"They're putting on a play!" he said enthusiastically. 
Program of the unexpected play

"A play? Like... with actors?" 

"Yes! It's about Lady Anne Clifford, who was a baroness from this area and restored that castle in the 14th century. It's starting right now and it's free! You should go!"

"How long is it?" I asked, ever conscious of the time spent off-bike.

"Thirty minutes, give or take. It's never been performed before, and it won't be performed again."

I did the math. The chances of me arriving at my destination later than expected are near 100%. It happens every day. 

But what are the chances that you're ever going to be 1) cycling near the ruins of the castle 2) in the middle of nowhere 3) where both the world premiere and final performance of a play is about to begin. 

A play! With Pendragon Castle as the set!
I joined the audience just as two actors stepped to the "stage" to deliver the exposition. 

It was awesome. 

The talented cast of five- wonderfully costumed- used all sides of the castle in their performance, keeping the audience moving with them. Although the focus of the script was to give a history of Lady Anne's involvement of the restoration of Pendragon Castle (where we were standing), it was delightfully funny and remarkably well written. The bleating sheep in the background only enhanced the unique experience. 

Half an hour later I was back on the bike, and my legs weren't complaining at all. Told ya' something cool would happen, I reminded them. 
Me and Teresa Morris

However, the best was yet to come. Had I not stopped for that play, I certainly would not have met Teresa Morris, a cyclist I nearly passed heading in the same direction. She had panniers on the rear of the bike and didn't seem to be in much of a hurry. These are the types of cyclists I like to talk with. 

It turns out Teresa was from the area, and having cycled a fifty mile route every Sunday for over twenty years (yes, even in the harshest conditions), she was intimately familiar with every road in the Eden Valley.

I did some quick math and figured that she was nearing her 100,000th mile of cycling, a statistic that she'd never considered. And in that 100,000 miles, she'd never cycled alongside another person. She welcomed the change, and instantly became my tour guide. We pedaled casually together for the next fifteen miles, and she made sure to stop at certain points where we were afforded the best views of the valley. 

View of the Pennine Way (difficult to discern in the photo)
She pointed out her favorite parts of the Pennine Mountains: Cross Fell, Great Dun Fell, and High Cup Knick. She remarked on the history of quaint villages we passed through. She made sure I appreciated the view of the Lakes District, where she works as a conservationist. 

For me, the best part of this was not the views that she pointed out, but rather seeing the passion and pride one person has for where she lives.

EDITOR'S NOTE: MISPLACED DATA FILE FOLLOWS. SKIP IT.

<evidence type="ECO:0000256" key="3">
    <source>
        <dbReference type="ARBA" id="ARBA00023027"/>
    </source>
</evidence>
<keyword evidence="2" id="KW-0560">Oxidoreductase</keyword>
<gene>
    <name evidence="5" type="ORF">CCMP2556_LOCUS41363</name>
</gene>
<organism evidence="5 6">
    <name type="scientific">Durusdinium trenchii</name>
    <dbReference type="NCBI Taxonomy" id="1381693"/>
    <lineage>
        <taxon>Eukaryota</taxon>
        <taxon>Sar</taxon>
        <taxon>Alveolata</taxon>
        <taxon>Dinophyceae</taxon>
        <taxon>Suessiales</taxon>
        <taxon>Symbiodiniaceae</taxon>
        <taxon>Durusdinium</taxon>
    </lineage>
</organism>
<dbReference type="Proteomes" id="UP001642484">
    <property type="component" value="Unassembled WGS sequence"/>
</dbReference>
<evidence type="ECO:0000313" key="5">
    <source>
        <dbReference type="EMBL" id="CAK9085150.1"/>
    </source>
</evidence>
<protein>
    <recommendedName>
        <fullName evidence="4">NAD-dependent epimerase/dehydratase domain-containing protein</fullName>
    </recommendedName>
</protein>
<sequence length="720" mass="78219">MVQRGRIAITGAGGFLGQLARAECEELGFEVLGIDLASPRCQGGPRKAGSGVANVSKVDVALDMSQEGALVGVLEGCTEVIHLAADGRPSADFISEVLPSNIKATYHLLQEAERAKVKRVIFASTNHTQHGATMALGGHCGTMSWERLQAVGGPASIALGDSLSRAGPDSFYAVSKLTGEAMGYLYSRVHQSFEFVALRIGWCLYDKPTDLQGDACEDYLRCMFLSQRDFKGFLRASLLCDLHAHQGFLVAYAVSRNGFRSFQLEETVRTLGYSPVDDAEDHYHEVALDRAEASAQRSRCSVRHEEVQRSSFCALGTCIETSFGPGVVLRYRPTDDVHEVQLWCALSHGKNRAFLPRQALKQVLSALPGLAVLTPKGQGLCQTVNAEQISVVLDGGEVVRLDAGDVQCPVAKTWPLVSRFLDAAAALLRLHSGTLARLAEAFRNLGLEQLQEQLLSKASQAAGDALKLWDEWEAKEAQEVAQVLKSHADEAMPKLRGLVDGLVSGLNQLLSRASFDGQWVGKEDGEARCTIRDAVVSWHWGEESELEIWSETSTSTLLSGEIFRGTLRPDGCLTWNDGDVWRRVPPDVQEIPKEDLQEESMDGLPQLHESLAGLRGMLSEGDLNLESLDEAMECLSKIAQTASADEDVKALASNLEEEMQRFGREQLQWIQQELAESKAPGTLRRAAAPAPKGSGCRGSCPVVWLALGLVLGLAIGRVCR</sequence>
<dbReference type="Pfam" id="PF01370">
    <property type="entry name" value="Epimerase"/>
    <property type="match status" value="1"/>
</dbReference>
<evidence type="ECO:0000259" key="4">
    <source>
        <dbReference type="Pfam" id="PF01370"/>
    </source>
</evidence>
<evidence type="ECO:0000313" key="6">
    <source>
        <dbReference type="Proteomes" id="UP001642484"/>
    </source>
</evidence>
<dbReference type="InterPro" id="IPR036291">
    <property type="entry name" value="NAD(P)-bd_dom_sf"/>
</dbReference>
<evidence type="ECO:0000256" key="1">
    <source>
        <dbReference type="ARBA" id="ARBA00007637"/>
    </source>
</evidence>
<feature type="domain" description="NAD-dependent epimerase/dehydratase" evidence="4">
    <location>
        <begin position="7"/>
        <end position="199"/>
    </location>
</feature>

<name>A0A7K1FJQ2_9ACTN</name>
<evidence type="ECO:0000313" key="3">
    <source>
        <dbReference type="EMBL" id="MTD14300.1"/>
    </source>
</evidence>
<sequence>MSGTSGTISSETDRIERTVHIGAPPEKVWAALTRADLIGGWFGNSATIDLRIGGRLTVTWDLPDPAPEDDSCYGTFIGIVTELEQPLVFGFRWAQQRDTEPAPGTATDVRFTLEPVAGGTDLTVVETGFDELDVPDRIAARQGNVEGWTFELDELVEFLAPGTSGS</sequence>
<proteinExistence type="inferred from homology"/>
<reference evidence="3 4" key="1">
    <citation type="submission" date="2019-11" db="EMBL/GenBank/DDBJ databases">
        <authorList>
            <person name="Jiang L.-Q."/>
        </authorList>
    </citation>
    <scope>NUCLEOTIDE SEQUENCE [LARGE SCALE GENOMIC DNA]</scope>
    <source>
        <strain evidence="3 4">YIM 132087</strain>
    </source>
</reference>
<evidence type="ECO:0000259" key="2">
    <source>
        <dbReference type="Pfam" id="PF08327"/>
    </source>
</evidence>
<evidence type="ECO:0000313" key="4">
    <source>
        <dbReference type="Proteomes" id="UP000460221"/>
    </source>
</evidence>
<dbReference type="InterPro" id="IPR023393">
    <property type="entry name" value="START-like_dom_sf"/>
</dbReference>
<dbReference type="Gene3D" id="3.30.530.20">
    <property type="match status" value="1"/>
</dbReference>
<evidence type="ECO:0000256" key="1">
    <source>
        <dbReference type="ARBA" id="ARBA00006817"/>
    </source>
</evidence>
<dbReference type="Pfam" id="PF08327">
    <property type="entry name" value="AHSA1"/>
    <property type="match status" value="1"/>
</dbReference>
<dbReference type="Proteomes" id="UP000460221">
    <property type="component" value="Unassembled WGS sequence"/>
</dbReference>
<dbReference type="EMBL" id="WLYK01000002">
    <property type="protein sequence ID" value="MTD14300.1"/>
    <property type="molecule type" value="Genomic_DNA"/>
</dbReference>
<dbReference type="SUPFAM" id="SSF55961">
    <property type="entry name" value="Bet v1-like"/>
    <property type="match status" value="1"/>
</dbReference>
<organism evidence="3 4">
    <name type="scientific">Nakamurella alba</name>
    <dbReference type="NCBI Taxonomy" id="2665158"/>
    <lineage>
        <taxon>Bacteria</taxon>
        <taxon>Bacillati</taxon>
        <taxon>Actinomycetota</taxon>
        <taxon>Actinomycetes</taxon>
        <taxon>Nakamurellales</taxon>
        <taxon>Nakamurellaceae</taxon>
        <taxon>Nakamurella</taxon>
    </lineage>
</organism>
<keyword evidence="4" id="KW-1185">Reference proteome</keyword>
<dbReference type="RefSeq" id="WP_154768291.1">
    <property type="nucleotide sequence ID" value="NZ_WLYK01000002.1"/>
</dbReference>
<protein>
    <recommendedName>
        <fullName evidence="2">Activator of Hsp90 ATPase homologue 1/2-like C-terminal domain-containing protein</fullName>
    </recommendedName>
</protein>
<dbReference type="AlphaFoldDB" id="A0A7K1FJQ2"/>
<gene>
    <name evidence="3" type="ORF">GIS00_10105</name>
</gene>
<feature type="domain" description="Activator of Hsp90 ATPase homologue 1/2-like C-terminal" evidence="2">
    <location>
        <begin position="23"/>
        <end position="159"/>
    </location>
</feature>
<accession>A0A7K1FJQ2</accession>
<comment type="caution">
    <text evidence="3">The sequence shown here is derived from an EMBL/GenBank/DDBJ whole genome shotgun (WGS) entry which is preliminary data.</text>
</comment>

"Why would I want to go anywhere else?" she said when I asked if she travels often. "Everything I could ever want is right here." Occasionally, she takes holiday in Scotland, where she cycles and promotes conservation (she laughed at this, fully realizing that her "holiday" life is essentially the same as her "work" life). 
Me... and a squirrel with a "bushy" tail

We parted ways in the town of Morland, where she pointed out the comical topiary of a squirrel next to a church. Picture-worthy for sure. And true to her word, she followed up with an e-mail providing informative links to the sights we'd examined and her blog of pictures she'd taken while cycling

Although we cycled relatively slowly, the time had flown by, and it still felt like midday when I arrived in Penrith to a cyclist's hostel (where there is a free bicycle mechanic's shop for visitors). 

Charles and me
I sought out dinner, and quickly met Charles Van Havarbeke ("My last name translates to 'Cereal River'!" he pointed out later). I correctly guessed that Charles was from Belgium based on his accent. Impressive, right? Actually, it's not. When I can't place an accent, I always ask if the person is Belgian. They're never offended if I'm wrong, and 2 times out of 10 I'm right. It's also really fun to note their expressions on the occasions that I am correct. 

It's a great feeling to meet long distance cyclists who have planned less than me. Charles


had no clue where to stay that night, and was unaware of how demanding the climbing of the area would be. My kind of cyclist. 

I invited him back to the hostel where there was plenty of room in my dorm, and we spent the night half-talking and half-pantomiming (English being difficult at times) over a couple of beers before heading to bed. 

It was one of those days I was sad to see come to an end. One of the most memorable, for sure. 

I didn't even realize until after I'd lain down that the last ten miles of today's ride weren't difficult in the least. 


I showed up in Penrith just in time for Pot Fest!

Don't get too excited... it's literally a festival that celebrates pots. 


Sunday, July 28, 2019

Channeling Langston Hughes

Day: 16 (Harrogate to Hawes)